Technology on the Border, Pt. 2

Local News

Securing the border can be a difficult task. It can be even more difficult if border agents are not prepared with the right tools for the job. That is why experts meet to discuss the latest technology that can be used to protect the border.

The 2017 Border Security Expo showcases the latest technology that could be used along the border. The goal of this event is to gather technology experts with border agencies that hope to acquire new equipment that will fill their needs. 

For two out of three days, the expo involves a showroom where all the equipment is featured by sellers.
There’s presentations from border agencies to let other expert know what they encounter every day.
Then the there’s the third and final day. It gives agents an opportunity to put some equipment to the test.
A demonstration took place in Bandera, Texas.

Event Coordinator John Moriarty says, “They get a sense that they’re going to be able to invest in technology. Being here helps them identify some of the solutions they were not aware of previously.”

During this day, we primarily see weapons and technology surrounding tactical operations.
From a gun that can unload over 100 rounds in 2 seconds, to an electronic guided sniper rifle, a select group in attendance gets to test it.

Among some of the technology featured is a mapping system that detects gunfire. Various sensors point out the direction of every gunshot fired during the event. Radars keep an eye on everything from a distance. As a bonus, agents can boast their skills in tactical competitions.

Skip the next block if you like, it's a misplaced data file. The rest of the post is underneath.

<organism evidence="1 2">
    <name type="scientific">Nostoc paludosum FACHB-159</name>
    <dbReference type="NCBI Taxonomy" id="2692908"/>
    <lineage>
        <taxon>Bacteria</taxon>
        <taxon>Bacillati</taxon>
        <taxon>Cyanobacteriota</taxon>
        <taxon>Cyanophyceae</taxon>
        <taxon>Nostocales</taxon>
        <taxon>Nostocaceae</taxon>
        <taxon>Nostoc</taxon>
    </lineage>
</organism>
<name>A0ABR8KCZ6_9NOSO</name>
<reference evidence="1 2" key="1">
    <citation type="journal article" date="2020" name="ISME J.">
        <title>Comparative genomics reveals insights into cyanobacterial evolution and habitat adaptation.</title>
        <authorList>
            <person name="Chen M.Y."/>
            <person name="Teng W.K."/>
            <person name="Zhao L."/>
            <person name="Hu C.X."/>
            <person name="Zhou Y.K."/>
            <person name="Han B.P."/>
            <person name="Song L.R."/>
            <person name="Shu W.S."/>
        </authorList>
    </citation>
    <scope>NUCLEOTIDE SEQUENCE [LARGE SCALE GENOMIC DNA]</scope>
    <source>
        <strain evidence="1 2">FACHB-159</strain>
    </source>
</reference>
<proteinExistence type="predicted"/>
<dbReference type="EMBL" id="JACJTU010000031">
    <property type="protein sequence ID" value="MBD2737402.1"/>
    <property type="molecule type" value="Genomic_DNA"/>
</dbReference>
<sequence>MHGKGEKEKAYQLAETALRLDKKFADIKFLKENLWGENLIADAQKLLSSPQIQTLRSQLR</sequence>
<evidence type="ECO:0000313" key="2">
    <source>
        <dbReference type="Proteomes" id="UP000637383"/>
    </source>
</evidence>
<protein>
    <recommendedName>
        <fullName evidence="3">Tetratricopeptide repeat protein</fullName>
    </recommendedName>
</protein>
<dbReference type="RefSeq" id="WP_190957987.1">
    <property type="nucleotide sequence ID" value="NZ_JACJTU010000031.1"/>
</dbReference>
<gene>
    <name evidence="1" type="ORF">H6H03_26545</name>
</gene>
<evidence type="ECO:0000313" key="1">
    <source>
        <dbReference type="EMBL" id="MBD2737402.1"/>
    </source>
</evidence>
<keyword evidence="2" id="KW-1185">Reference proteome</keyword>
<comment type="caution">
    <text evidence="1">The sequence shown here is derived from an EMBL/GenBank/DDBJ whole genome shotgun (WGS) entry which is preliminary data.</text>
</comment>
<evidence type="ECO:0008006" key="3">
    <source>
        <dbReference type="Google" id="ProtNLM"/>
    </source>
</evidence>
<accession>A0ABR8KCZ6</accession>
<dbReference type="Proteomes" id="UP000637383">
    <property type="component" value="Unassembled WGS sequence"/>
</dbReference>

This event is unique in that it focuses on the U.S. Mexico Border. The same agency behind this Border Security expo tells us about a Canadian expo equivalent. Coordinators say it’s not as showroom heavy as this event.
Moriarty says, “We have a much different relationship with Canada than we do with Mexico. That’s a bilateral event. We have an advisory board that puts together that conference program.”

A collaboration with Mexico would benefit agencies from both sides of the border. Moriarty claims a hurdle that may be impeding Mexico from joining this expo might be the relationship between the two countries.

“We’ve tried to have them participate in our conference program,” says Moriarty, “We haven’t found a lot of interest in their part. But we keep asking…”

The interest for securing the border exists and there are those ready to provide that solution.

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